120654
Concept ID:
C0268583
Disease or Syndrome
13.

Risk factor

An aspect of personal behavior or lifestyle, environmental exposure, inborn or inherited characteristic, which, on the basis of epidemiological evidence, is known to be associated with a health-related condition considered important to prevent. [from MeSH]

MedGen UID:
48477
Concept ID:
C0035648
Finding
14.

Cobalamin deficiency

A nutritional condition produced by a deficiency of VITAMIN B 12 in the diet, characterized by megaloblastic anemia. Since vitamin B 12 is not present in plants, humans have obtained their supply from animal products, from multivitamin supplements in the form of pills, and as additives to food preparations. A wide variety of neuropsychiatric abnormalities is also seen in vitamin B 12 deficiency and appears to be due to an undefined defect involving myelin synthesis. (From Cecil Textbook of Medicine, 19th ed, p848) [from MeSH]

MedGen UID:
21880
Concept ID:
C0042847
Disease or Syndrome
15.

Vitamin preparation

A group of organic food substances found in animals and plants in small quantities. They must be supplied in diet or dietary supplement and are essential for normal metabolism. [from NCI]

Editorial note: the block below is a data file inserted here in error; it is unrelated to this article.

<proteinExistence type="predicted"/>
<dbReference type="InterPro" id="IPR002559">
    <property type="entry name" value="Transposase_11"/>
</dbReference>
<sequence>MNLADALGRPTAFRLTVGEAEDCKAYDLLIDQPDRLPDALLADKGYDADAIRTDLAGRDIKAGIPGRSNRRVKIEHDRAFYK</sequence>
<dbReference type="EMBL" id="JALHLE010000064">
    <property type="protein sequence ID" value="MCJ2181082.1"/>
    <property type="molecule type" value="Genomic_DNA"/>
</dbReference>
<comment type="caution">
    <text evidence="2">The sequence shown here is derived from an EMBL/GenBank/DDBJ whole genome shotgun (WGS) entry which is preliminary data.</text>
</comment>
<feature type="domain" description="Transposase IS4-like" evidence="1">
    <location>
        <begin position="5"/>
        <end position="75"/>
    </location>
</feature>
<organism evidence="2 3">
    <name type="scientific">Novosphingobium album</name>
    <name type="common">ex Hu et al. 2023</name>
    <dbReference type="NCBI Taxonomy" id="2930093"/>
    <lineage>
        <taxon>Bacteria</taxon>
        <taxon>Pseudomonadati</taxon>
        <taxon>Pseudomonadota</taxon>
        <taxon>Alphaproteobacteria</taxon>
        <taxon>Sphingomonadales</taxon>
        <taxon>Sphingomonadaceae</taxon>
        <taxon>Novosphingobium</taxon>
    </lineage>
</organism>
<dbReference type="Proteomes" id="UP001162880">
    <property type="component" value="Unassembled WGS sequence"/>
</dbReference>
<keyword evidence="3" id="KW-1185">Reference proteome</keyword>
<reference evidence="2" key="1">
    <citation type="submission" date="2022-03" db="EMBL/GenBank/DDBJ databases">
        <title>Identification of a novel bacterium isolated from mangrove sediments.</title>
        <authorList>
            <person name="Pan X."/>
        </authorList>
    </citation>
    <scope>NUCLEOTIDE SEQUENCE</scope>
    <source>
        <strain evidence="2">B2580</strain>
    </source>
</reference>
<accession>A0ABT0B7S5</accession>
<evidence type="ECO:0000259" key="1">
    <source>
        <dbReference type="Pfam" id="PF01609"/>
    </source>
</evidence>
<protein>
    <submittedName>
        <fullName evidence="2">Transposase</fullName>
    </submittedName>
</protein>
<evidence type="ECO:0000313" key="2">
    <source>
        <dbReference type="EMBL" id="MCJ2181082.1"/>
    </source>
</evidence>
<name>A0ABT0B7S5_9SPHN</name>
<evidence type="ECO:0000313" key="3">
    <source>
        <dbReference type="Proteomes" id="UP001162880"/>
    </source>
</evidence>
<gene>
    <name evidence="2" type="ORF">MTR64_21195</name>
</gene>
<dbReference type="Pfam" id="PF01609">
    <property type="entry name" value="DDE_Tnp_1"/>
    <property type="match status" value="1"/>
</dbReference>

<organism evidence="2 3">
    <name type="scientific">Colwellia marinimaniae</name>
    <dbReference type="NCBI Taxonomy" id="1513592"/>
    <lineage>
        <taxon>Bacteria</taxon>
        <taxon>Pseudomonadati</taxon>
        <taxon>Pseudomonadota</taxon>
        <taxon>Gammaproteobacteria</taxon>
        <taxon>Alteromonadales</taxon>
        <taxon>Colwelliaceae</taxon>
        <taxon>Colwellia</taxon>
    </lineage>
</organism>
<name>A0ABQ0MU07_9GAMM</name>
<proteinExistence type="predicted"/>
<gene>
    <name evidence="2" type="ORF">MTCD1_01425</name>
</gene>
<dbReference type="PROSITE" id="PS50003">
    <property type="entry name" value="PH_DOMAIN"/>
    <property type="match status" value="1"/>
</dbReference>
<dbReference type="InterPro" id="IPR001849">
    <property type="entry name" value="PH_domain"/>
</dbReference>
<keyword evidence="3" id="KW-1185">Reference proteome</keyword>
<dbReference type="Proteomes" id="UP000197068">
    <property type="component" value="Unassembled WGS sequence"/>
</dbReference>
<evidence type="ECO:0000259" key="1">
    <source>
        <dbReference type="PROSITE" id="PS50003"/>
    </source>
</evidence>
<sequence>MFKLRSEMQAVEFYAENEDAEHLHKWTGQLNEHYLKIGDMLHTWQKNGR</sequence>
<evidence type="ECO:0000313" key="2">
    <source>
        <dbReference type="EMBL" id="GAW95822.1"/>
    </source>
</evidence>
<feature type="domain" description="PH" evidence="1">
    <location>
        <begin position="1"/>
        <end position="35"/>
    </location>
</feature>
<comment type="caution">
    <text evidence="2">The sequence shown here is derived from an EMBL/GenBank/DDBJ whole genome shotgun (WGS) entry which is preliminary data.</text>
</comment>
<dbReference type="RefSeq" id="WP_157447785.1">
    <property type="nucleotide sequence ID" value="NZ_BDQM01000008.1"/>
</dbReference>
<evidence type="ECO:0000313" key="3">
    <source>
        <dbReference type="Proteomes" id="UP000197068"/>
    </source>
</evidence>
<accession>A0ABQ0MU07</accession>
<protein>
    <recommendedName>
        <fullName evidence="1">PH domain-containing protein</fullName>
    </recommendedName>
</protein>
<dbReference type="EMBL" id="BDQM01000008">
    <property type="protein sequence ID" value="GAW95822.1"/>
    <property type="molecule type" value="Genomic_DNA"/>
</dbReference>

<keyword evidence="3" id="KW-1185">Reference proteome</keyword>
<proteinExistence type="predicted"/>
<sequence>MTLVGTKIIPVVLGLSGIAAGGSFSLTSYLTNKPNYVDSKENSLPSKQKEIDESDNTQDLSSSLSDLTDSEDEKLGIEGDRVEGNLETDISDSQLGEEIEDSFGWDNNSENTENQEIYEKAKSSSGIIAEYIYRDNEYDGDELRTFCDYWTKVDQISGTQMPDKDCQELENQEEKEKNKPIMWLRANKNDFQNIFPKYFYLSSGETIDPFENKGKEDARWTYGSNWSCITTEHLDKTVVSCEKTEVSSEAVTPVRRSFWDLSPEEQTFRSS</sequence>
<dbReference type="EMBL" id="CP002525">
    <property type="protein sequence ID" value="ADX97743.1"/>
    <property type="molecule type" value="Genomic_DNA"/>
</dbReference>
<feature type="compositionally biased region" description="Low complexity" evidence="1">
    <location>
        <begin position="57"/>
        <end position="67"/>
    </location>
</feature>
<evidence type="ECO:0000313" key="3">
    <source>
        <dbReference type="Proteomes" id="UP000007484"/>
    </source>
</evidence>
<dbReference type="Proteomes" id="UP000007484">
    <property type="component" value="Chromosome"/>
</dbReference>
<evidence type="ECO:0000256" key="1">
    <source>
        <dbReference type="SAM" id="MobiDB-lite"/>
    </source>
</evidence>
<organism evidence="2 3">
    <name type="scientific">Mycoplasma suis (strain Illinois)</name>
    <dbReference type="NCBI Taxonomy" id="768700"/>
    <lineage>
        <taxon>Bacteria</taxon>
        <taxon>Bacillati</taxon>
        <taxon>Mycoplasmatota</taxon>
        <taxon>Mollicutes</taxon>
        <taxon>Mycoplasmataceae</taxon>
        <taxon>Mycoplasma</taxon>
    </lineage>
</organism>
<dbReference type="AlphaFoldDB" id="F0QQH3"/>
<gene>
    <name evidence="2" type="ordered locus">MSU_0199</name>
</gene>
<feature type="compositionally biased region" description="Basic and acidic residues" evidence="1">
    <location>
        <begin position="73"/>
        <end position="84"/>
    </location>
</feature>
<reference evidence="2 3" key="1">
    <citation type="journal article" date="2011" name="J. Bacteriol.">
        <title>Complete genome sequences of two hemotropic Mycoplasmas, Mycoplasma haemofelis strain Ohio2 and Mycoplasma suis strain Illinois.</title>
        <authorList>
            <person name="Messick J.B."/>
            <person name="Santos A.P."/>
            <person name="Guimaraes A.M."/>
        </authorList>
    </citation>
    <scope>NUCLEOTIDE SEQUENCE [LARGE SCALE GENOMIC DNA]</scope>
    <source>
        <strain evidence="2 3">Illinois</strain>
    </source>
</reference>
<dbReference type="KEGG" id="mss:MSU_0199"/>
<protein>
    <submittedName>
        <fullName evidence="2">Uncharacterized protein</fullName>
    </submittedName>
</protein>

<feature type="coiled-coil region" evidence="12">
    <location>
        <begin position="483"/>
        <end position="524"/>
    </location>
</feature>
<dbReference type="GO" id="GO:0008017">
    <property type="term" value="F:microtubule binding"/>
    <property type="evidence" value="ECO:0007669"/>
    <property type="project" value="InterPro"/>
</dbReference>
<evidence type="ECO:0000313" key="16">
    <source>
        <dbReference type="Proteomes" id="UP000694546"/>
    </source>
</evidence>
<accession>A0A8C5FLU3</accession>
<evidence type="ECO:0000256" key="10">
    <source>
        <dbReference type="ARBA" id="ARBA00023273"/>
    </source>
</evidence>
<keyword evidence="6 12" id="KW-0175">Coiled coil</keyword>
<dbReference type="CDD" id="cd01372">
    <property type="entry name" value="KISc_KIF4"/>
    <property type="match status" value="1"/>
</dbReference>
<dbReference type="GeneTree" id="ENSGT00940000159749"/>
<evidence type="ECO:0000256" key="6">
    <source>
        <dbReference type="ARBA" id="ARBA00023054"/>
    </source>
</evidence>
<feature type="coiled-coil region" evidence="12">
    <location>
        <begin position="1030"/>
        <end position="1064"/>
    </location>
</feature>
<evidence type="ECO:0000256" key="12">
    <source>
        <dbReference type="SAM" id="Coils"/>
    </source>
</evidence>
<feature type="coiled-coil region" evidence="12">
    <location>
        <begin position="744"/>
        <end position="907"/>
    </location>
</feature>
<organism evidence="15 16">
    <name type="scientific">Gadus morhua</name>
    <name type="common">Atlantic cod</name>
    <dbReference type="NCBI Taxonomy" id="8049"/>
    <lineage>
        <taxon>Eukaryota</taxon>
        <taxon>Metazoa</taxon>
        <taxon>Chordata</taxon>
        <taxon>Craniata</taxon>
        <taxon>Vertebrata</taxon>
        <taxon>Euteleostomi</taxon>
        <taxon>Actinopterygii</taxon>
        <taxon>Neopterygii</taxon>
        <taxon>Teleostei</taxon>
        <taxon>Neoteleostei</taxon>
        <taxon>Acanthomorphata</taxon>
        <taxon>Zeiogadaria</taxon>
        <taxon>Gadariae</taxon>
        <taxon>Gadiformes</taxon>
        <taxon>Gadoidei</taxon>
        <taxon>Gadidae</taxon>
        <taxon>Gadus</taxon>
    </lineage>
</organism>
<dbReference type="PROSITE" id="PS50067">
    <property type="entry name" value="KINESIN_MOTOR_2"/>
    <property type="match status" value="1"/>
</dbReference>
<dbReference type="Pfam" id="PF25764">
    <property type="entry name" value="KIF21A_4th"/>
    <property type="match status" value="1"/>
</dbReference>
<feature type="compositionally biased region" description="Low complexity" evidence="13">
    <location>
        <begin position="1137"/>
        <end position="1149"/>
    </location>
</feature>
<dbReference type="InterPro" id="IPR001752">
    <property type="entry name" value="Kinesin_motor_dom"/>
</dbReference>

MedGen UID:
12117
Concept ID:
C0042890
Organic Chemical; Pharmacologic Substance; Vitamin
16.

Nutritional disorder

Any condition related to a disturbance between proper intake and utilization of nourishment. [from NCI]

MedGen UID:
811347
Concept ID:
C3714509
Disease or Syndrome
17.

Vitamin deficiency

A disorder that is caused by the deficiency of a vitamin. The deficiency may result from either suboptimal vitamin intake or conditions that prevent the vitamin's use or absorption in the body. Representative examples include beriberi caused by thiamine deficiency, scurvy caused by vitamin C deficiency, and rickets caused by vitamin D deficiency. [from NCI]

MedGen UID:
267607
Concept ID:
C1510471
Disease or Syndrome
18.

Inborn genetic diseases

Diseases that are caused by genetic mutations present during embryo or fetal development, although they may be observed later in life. The mutations may be inherited from a parent's genome or they may be acquired in utero. [from MeSH]

MedGen UID:
181981
Concept ID:
C0950123
Disease or Syndrome
19.

Vegetarian diet

The dietary practice of completely avoiding meat or fish products in the DIET, consuming VEGETABLES, CEREALS, and NUTS. Some vegetarian diets called lacto-ovo also include milk and egg products. [from MeSH]

MedGen UID:
137147
Concept ID:
C0311164
Finding
20.

Senility

MedGen UID:
115903
Concept ID:
C0231337
Finding